|Projector, Theodore H. Searchlight. Encyclopedia Americana. Grolier Online, 2009.||"The development of large powerful searchlights, with 10 feet (3 meters) in diameter and carbon arcs consuming as much as 600 Kilowatts of power reached a peak in World War II."||600 kW|
|Radka, Larry. Searchlights in pictures and history (Part I). New York: The Einhorn Press, 2009.||"The 6000 pound projector operated on a current of 200 amperes and consumed 10 kilowatts of power."||10kW|
|Norris, A. "Alternating Current on Shipboard." Journal of the American Society of Naval Engineers. Vol. 24, (1912): 109.||"All searchlights of the Navy are operated on the power circuit and require about 125 ampères at 60 volts."||7500 W|
|Searchlight Rentals. K.E.C. Party Rentals, 2009.||"Our searchlight is equipped with a 220 volt to 110 volt adapter for 2000 watt operation .Select between 2 power settings. The lower level setting will allow you to use of the searchlight at a 2000 watt output (20 amps @ 110VAC plugs into your outlet) for display requirements up to three mile beam visibility."||2000 W|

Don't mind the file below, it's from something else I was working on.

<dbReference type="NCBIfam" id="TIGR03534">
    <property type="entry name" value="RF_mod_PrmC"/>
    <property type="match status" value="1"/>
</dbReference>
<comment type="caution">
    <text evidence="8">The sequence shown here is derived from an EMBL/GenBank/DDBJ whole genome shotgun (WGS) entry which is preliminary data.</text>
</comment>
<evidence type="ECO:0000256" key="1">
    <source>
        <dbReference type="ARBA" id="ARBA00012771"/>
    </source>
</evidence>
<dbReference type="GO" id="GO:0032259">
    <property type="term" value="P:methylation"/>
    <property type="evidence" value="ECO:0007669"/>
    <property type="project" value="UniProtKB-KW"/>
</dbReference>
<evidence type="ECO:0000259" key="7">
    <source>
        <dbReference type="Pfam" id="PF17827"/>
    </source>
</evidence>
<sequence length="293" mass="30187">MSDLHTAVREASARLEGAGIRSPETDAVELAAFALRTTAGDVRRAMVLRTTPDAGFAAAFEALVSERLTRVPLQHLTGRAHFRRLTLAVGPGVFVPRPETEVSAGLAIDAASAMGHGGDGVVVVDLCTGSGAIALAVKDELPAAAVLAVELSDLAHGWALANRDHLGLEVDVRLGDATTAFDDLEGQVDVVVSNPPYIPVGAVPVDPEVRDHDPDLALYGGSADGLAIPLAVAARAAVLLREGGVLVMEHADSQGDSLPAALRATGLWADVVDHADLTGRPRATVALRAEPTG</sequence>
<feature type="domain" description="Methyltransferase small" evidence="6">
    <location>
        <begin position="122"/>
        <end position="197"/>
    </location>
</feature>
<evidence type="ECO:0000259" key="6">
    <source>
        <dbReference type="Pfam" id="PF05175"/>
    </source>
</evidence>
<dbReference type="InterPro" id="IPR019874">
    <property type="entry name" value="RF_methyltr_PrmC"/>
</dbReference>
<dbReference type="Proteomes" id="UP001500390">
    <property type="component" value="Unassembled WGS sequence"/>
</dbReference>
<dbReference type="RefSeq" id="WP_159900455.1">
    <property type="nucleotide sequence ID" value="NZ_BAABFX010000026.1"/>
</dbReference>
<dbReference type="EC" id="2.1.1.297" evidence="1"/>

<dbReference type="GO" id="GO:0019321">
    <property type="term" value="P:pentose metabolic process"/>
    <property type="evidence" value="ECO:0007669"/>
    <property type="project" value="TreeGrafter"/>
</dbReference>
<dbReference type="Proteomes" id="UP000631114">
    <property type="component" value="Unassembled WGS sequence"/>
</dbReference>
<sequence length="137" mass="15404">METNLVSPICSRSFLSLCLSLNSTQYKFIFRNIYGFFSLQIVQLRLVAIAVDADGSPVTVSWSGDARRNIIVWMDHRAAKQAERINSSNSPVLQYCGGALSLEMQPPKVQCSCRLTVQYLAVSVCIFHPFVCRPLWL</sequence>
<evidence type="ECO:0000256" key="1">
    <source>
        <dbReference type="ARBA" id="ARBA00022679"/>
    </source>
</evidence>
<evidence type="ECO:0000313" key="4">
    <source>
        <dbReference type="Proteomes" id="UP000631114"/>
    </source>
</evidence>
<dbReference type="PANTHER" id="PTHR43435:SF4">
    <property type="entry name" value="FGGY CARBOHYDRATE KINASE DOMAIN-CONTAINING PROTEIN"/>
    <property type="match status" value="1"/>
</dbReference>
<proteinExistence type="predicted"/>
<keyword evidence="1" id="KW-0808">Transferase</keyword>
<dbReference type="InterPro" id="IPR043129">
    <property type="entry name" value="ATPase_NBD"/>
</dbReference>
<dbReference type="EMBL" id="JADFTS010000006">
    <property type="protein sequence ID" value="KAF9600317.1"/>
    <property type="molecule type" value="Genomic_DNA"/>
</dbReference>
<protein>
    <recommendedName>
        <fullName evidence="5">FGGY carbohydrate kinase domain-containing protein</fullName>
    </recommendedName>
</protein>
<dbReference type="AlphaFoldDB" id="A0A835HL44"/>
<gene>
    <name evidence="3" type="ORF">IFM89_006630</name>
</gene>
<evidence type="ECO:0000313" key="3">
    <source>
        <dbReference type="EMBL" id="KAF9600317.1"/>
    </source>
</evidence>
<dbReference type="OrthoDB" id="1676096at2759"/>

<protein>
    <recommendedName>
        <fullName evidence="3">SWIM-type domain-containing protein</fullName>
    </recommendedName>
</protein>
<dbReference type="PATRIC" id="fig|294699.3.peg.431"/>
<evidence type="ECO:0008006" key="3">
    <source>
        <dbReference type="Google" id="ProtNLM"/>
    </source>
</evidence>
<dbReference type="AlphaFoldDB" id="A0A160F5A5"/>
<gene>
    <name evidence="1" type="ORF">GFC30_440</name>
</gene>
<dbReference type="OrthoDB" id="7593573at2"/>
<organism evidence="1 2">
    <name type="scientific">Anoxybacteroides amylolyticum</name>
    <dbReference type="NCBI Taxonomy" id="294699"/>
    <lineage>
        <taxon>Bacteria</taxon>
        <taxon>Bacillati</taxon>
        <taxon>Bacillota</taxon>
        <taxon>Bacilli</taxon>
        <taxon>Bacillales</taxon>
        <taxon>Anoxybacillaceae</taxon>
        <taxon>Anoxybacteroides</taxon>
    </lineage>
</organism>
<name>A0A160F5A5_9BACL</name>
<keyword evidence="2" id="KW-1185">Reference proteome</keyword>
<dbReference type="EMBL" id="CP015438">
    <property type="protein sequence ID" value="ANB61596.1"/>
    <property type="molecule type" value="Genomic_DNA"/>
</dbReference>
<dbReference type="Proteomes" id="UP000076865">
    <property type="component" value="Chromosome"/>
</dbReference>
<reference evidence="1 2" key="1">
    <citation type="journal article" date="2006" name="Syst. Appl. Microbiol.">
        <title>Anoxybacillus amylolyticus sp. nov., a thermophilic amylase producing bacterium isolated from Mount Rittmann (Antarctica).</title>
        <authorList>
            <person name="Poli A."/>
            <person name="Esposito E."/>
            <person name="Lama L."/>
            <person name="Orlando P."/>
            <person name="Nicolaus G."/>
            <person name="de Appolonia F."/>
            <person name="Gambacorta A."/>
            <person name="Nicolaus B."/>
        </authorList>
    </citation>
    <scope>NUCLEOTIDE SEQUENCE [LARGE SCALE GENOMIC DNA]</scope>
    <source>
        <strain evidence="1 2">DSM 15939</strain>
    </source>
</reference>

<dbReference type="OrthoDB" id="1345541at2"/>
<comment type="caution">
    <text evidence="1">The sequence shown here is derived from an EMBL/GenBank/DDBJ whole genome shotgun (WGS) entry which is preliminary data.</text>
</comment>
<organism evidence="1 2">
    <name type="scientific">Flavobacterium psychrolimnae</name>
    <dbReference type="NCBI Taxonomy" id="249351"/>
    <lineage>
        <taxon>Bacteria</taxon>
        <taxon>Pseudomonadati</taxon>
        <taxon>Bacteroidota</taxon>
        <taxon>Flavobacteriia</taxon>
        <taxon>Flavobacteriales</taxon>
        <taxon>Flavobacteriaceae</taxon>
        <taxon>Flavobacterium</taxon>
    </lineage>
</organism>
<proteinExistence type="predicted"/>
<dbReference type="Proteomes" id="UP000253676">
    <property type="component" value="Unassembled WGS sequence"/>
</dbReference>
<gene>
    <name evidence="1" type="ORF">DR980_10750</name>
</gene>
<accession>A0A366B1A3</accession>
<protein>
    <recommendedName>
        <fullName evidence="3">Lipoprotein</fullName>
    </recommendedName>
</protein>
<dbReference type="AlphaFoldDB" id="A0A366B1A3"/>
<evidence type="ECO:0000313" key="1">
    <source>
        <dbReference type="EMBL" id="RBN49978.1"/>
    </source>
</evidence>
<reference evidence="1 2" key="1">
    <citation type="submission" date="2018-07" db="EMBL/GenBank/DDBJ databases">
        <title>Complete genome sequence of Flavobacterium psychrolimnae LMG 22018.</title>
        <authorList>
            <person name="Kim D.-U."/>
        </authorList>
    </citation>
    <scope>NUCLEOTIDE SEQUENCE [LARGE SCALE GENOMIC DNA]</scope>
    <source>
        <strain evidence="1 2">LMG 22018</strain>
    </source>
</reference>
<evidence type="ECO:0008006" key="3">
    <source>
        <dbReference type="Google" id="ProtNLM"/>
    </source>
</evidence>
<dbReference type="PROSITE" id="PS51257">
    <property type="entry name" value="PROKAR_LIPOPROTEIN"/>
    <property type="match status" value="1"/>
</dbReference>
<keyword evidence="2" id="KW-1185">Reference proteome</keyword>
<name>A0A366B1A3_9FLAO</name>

|Houston, Edwin James. Electricity in Every-day life, Volume Two. New York: Collier, 1905: 228.||"The 9-inch projector takes a current of 10 ampères, and requires a pressure of from 43 to 46 volts between the carbons."||430 W-460 W|
Searchlights have been used for many years before World War I in lighthouses, and that was the main purpose that they served. However as more powerful searchlights were invented, searchlights moved from being an aid in warfare to a symbol of entertainment.
Searchlights project high-intensity beams over long distances by using a lens and a reflective surface creating parallel rays. In 1915 E. A. Sperry the carbon arc light which is a high intensity searchlight; and in 1916 Thomas Edison made the searchlight portable and hence led the way to the searchlight in warfare.
From 1917 on, the searchlight was used as in warfare, where it would be used to spot and stop enemies ships and planes or even throw them off their course. After World Wars I and II the searchlight is used in many entertainment events and memorial services. This however has brought has stirred a lot of sentiments among energy conservationist and light pollution activist. Searchlights use more than 60,000 W of power in one source and can completely obscure a stargazer's view.
Tonie McKenzie -- 2009